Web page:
Collaborating Authors

Detecting COVID-19 in X-ray images with Keras, TensorFlow, and Deep Learning - PyImageSearch


In this tutorial, you will learn how to automatically detect COVID-19 in a hand-created X-ray image dataset using Keras, TensorFlow, and Deep Learning. Like most people in the world right now, I'm genuinely concerned about COVID-19. I find myself constantly analyzing my personal health and wondering if/when I will contract it. At first, I didn't think much of it -- I have pollen allergies and due to the warm weather on the eastern coast of the United States, spring has come early this year. My allergies were likely just acting up. But my symptoms didn't improve throughout the day. I'm actually sitting here, writing the this tutorial, with a thermometer in my mouth; and glancing down I see that it reads 99.4 Fahrenheit.

Exploring the COVID-19 Open Research Dataset with Lucy Lu Wang from Allen AI (Practical AI #86)


Yeah, so the entire project is a coordinated effort by the White House Office of Science and Technology Policy. I think some time in early March a group at Georgetown, the Center for Security in Emerging Technology (CSET) reached out to us at Allen AI to help coordinate the release of this dataset, along with a couple of different organizations. You mentioned MSR (Microsoft Research), Chan Zuckerberg, Kaggle was also involved, and the National Library of Medicine, which is part of the NIH. So all these groups - we're going to come together to essentially create this dataset to help create text mining and information retrieval tools that could assist medical experts in understanding more of what was going on with the epidemic. For Allen AI, the way that we got involved is we had recently created a new pipeline to revamp our open research corpus.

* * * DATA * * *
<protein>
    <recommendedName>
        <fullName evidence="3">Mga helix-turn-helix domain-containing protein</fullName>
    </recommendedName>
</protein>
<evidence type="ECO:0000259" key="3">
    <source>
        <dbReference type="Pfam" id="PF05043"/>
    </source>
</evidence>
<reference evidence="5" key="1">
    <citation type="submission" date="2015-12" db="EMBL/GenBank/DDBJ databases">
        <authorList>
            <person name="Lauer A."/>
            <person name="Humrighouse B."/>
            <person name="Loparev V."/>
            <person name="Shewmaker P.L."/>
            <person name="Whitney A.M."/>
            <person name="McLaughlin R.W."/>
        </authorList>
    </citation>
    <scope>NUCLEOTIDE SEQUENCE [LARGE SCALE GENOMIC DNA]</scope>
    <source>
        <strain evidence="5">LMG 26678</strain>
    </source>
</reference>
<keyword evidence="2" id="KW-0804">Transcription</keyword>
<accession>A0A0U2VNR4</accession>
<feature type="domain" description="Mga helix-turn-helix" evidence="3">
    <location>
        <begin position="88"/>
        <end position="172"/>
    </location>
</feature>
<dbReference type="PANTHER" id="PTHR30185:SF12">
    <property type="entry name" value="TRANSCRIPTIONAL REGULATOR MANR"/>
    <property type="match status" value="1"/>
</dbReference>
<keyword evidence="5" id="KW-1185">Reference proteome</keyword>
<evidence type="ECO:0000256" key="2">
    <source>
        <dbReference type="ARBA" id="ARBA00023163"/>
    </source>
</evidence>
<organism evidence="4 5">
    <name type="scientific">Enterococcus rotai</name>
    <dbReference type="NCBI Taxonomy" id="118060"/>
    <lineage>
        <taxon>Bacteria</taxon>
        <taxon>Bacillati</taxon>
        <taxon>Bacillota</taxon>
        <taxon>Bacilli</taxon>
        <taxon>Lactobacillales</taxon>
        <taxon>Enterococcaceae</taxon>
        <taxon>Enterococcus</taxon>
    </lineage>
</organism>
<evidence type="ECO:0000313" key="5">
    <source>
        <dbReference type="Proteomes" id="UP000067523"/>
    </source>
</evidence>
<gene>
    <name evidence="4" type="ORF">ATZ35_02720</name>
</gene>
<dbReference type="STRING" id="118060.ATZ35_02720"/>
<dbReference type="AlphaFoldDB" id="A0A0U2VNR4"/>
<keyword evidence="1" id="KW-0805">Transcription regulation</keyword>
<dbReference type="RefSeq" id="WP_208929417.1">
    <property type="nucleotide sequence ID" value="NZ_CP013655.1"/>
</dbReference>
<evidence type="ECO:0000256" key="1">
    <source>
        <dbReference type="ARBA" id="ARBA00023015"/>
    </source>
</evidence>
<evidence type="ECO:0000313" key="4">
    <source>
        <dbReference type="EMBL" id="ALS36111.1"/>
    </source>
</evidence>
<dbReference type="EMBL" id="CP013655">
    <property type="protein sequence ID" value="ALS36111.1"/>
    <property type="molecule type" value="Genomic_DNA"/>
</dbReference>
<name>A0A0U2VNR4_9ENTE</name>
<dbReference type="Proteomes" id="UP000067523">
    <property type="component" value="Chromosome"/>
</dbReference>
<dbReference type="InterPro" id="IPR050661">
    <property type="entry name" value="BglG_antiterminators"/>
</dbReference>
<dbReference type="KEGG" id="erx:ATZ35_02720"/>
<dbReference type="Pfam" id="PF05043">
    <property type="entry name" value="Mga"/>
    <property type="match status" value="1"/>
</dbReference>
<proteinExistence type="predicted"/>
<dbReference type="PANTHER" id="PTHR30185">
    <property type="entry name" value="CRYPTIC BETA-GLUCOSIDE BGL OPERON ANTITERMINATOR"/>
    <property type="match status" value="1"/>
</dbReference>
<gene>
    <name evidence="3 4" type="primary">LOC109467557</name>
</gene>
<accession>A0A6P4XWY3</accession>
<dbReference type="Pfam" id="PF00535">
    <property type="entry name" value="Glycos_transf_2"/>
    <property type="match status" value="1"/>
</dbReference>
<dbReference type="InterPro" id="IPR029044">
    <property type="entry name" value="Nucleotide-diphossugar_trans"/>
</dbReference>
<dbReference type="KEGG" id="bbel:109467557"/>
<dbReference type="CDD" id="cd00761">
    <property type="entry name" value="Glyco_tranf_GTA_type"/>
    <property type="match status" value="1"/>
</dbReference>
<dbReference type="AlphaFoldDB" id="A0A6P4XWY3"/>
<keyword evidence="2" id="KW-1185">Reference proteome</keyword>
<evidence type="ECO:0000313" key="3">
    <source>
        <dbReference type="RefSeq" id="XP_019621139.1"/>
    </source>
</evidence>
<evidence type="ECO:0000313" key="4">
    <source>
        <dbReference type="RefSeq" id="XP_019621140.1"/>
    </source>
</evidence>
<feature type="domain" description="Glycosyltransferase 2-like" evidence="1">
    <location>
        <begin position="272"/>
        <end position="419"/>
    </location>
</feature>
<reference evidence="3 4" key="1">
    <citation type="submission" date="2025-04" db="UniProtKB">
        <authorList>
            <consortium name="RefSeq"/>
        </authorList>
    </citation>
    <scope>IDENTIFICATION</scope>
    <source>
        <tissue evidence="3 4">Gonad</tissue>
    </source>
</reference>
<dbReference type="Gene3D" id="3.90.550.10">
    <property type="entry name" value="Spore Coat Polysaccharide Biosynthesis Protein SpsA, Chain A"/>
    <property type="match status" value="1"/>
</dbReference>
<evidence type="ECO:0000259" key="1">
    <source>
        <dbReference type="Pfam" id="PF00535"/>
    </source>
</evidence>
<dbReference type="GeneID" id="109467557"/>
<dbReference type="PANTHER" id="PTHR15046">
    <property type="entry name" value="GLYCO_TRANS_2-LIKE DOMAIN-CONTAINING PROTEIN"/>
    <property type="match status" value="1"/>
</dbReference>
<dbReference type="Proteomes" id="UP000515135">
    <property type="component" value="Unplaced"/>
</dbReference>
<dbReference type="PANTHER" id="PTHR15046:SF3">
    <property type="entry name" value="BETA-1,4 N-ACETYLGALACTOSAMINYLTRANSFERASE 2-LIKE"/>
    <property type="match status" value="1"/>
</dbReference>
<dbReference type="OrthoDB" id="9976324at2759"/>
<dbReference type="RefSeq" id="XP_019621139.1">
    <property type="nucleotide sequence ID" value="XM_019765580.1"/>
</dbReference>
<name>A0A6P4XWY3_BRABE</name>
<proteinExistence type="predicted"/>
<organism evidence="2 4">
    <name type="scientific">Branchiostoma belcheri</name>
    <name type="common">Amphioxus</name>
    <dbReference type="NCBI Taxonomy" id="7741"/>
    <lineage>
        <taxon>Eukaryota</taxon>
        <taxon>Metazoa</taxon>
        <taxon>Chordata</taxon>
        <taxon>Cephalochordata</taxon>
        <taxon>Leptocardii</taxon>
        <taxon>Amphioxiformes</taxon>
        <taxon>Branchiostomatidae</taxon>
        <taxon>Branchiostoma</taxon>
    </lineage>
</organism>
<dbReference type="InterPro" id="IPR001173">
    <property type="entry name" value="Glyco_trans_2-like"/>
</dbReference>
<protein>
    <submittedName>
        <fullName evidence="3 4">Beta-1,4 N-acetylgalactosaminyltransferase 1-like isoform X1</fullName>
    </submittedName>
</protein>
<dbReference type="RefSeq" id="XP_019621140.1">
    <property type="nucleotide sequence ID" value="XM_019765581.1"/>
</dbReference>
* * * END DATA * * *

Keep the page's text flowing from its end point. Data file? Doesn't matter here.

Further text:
The surge of sensationalist COVID-19 AI research


There seems to be a tendency to hastily use imperfect and questionable data to train an AI solution for COVID-19, a dangerous trend that not only does not help any patient or physician but also damages the reputation of the AI community. Dealing with a pandemic -- as significant as it is -- does not suspend basic scientific principles. Data has to be curated by medical experts, full and rigorous validations have to be performed, and results have to be reviewed by peers before we deploy any solution or even proposal into the world, particularly when society is dealing with many uncertainties. It is safe to say we are all deeply concerned about the COVID-19 pandemic. This coronavirus has drastically changed our reality: We're experiencing stress, restrictions, quarantines; we're witnessing heroic sacrifices of caregivers including staff, nurses, and physicians; we're losing loved ones; and we're facing economic hardships and massive uncertainties about what is in store in the coming months.

Fighting the Covid-19: All the datasets and data efforts in one place


Since the corona erupted into our world, research institutes and governments have released many databases publicly to allow research groups (and independent individuals) to analyze the data around the corona's spread. These databases are scattered under numerous initiatives and sources. The purpose of this blog is to organize all the major open databases and data initiatives around the world. Feel free to add it in the comments or through this form. In response to the COVID-19 pandemic, the White House and a coalition of leading research groups have prepared the COVID-19 Open Research Dataset (CORD-19).